John H. Waller

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Person.png John H. Waller  Rdf-entity.pngRdf-icon.png
John H. Waller.jpg
BornMay 8, 1923
Paw Paw, Michigan, USA
DiedNovember 4, 2004 (Age 81)
Arlington, Virginia, USA
Produced a report into the infamous Arms For Libya scandal which exonerated the CIA.

Employment.png Inspector General of the Central Intelligence Agency

In office
July 1976 - January 1980
Succeeded byCharles A. Briggs
Successfully covered up the Arms for Libya deal.

John H. Waller was a senior CIA officer who as CIA Inspector General attempted to cover up the Arms for Libya deal.


In 1943 after he was rejected for military service due to an ear disorder, Waller began serving in the Office of Strategic Services, working in counterespionage.[1][2] From 1947 to 1953, Waller served as vice-consul with the United States Foreign Service in Iran. He was a special assistant to the ambassador in New Delhi, India from 1955 to 1957 and from 1968 to 1971. Waller served in Khartoum, Sudan from 1960 to 1960, then as an analyst in the United States Department of State from 1962 to 1968. Waller was Chief of the CIA's Near East Division from 1971 to 1975, then Inspector General of the Agency from 1976 to 1980.[1]

Arms for Libya Cover-up

Full article: Rated 4/5 Arms for Libya

During his tenure as Inspector General, Waller led the CIA's internal investigation of the arms for Libya weapons deal involving CIA agents Edwin P. Wilson and Frank E. Terpil.[3] His report was released [When?] and exonerated senior intelligence officials Theodore Shackley, deputy to the director of clandestine operations, and Thomas Clines, director of training in the clandestine services.[3]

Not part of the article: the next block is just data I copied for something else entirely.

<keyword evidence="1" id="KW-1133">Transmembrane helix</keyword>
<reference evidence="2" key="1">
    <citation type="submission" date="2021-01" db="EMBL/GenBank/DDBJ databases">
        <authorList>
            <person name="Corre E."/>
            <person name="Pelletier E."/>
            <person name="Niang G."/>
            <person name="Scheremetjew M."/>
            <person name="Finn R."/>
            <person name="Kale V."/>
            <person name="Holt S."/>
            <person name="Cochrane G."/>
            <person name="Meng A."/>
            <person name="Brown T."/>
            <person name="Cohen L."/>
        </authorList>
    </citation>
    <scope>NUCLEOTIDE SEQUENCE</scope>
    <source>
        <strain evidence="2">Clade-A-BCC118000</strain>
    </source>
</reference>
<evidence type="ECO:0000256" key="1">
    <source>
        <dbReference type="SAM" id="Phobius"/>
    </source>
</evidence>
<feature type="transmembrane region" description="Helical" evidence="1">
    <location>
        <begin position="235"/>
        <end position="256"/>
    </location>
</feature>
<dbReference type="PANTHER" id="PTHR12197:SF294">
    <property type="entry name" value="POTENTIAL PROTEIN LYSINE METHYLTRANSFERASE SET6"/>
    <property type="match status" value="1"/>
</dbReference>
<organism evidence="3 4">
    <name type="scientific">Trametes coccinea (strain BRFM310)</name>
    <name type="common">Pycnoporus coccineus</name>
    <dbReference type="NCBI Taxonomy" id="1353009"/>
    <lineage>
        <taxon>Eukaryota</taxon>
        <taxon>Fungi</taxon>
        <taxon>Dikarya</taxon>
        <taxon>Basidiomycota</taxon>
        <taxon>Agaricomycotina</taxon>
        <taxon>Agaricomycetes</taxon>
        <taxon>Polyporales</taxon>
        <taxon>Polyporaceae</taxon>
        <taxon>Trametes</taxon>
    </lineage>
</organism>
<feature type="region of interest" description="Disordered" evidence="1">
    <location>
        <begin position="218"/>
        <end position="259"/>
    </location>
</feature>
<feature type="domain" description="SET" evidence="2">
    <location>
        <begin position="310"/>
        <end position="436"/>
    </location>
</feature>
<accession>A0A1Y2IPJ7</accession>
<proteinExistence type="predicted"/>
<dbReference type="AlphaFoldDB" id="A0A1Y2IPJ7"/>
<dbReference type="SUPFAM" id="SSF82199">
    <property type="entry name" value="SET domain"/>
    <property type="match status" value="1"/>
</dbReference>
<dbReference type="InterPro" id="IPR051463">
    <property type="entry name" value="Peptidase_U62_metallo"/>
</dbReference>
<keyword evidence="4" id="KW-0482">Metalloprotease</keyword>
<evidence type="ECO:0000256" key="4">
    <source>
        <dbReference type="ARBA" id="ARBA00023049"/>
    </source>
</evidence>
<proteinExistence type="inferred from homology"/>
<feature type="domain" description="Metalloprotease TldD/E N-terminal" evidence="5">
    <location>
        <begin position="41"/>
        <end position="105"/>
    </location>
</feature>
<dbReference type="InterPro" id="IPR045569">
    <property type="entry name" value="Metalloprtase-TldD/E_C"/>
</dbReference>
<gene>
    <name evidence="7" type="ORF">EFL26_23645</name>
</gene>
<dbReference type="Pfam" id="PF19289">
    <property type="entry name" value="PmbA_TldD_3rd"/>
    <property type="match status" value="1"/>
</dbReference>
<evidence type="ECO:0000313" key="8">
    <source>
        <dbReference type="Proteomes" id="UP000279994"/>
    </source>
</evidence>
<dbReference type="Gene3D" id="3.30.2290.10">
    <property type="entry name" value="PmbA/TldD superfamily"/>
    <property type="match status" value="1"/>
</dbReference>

Later activities

During Lawrence Walsh's investigation of the Iran–Contra affair, Waller and four other former CIA officials served as trustees of a defense fund set-up to help pay the legal expenses of at least six individuals who were serving or had served with the CIA during the event.[4]

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  1. a b The Washington Post; November 7, 2004
  2. The New York Times; November 9, 2004
  3. a b Taubman, Philip (February 1, 1982). "House is Starting Hearings on C.I.A." The New York Times. New York. Retrieved April 30, 2015.Page Module:Citation/CS1/styles.css must have content model "Sanitized CSS" for TemplateStyles (current model is "Scribunto").